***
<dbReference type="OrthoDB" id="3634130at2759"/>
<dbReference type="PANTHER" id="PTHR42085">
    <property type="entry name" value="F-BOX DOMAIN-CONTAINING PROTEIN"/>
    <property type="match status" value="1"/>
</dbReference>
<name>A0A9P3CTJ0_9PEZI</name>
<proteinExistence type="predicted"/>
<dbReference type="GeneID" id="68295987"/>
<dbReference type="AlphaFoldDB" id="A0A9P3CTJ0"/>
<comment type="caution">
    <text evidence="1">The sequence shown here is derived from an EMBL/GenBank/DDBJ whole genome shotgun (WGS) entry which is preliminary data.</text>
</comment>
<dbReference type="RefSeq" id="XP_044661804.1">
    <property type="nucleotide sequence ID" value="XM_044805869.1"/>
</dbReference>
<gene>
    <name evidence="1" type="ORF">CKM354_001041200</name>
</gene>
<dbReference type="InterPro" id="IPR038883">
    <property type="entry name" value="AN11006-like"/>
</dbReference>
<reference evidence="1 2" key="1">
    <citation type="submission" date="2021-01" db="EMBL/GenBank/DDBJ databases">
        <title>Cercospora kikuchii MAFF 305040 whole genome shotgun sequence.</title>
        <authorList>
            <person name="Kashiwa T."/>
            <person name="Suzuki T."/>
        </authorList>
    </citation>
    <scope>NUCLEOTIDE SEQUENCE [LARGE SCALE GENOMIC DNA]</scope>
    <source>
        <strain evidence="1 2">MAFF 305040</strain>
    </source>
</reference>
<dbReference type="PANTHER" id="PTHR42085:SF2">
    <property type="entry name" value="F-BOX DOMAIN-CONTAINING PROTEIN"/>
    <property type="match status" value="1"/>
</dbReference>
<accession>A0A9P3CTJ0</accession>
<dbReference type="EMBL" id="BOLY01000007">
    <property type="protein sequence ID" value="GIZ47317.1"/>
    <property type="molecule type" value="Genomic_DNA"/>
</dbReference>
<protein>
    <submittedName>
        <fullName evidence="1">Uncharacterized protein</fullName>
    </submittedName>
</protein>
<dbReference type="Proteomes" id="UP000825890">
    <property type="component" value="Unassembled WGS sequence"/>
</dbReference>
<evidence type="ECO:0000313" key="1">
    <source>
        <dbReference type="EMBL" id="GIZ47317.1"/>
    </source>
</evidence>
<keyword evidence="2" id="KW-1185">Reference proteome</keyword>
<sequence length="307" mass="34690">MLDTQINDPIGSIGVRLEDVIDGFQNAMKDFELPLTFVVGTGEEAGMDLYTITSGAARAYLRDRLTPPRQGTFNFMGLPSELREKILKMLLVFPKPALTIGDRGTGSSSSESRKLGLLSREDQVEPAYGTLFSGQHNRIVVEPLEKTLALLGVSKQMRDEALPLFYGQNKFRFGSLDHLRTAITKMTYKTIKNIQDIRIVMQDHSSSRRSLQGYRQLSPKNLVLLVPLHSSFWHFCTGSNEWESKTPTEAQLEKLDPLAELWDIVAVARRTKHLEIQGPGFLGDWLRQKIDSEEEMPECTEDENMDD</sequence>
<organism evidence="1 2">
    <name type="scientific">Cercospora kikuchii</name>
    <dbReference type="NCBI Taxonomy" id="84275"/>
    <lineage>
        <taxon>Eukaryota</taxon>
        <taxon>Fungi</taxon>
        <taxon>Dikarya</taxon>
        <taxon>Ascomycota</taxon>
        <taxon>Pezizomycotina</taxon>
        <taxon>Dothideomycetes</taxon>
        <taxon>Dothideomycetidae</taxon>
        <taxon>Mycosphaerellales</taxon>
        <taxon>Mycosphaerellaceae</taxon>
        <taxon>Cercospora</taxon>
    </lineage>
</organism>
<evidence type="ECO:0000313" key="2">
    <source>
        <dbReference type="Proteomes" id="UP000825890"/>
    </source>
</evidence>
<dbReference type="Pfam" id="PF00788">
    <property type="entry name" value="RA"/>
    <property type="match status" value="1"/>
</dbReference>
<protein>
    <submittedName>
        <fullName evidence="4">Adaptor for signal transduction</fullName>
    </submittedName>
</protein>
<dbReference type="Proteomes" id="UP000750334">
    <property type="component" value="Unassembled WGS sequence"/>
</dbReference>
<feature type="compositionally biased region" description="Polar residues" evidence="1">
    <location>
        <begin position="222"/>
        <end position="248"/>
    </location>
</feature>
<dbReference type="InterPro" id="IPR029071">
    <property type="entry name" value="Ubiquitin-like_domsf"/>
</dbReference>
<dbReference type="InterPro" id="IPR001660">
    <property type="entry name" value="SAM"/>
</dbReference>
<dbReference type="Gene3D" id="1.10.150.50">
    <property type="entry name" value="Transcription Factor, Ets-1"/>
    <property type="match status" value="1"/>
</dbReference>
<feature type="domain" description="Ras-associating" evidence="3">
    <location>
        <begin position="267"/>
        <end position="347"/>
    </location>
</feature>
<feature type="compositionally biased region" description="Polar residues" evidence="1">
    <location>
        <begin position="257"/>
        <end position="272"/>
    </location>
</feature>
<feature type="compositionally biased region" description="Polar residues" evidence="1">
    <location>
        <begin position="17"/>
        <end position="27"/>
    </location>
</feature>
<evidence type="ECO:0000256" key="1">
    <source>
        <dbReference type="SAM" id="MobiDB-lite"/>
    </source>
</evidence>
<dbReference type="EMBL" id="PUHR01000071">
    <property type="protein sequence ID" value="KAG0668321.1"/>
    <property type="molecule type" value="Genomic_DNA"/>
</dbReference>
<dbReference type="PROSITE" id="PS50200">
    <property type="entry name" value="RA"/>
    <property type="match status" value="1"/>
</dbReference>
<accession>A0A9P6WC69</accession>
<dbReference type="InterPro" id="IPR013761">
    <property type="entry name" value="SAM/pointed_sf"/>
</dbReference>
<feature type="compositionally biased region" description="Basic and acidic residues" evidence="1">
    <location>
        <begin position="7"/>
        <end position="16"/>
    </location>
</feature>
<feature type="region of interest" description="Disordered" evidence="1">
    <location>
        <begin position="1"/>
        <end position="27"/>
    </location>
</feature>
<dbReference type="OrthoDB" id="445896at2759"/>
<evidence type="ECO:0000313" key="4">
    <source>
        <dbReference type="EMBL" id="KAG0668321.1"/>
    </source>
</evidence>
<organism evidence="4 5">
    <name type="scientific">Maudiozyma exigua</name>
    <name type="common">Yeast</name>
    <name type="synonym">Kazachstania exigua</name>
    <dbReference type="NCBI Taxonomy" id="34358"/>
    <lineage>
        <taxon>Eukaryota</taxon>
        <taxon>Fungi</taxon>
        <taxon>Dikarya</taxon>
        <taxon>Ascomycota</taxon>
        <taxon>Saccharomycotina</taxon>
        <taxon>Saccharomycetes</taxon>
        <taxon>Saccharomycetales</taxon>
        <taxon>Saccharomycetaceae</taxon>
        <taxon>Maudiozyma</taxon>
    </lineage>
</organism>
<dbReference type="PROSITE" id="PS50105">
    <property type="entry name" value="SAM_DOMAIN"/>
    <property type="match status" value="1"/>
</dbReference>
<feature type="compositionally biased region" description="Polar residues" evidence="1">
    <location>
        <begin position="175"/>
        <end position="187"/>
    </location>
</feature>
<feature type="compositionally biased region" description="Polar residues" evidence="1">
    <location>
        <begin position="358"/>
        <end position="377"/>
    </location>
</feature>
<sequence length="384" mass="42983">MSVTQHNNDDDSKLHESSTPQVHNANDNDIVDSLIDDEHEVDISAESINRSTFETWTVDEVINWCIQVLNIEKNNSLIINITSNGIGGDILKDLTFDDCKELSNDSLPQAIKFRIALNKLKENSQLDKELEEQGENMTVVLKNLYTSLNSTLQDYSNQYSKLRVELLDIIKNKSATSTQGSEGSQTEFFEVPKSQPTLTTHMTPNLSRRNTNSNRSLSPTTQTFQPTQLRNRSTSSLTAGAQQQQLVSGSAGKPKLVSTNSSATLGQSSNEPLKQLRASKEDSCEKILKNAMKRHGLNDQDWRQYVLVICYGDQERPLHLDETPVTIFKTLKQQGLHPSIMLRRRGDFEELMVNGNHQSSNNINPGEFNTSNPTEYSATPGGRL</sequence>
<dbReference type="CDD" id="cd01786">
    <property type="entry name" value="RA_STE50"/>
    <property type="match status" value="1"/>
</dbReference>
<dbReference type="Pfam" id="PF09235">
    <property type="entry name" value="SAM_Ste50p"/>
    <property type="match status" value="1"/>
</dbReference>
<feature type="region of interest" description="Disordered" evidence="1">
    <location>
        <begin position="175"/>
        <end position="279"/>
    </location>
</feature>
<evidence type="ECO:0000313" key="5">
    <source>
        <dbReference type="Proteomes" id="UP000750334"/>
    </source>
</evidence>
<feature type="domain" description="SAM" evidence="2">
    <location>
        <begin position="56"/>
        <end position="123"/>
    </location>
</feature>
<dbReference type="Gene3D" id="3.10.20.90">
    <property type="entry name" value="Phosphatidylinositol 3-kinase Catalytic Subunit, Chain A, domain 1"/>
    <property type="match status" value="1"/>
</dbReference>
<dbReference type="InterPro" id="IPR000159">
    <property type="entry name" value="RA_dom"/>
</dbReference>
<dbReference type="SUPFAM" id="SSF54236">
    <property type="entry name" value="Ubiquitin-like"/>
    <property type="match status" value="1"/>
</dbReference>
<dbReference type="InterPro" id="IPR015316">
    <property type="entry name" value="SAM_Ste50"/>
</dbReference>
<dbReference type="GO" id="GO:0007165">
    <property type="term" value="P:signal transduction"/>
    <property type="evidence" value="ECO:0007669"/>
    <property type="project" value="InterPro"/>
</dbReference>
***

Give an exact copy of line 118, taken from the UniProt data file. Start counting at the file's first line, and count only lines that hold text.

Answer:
    </location>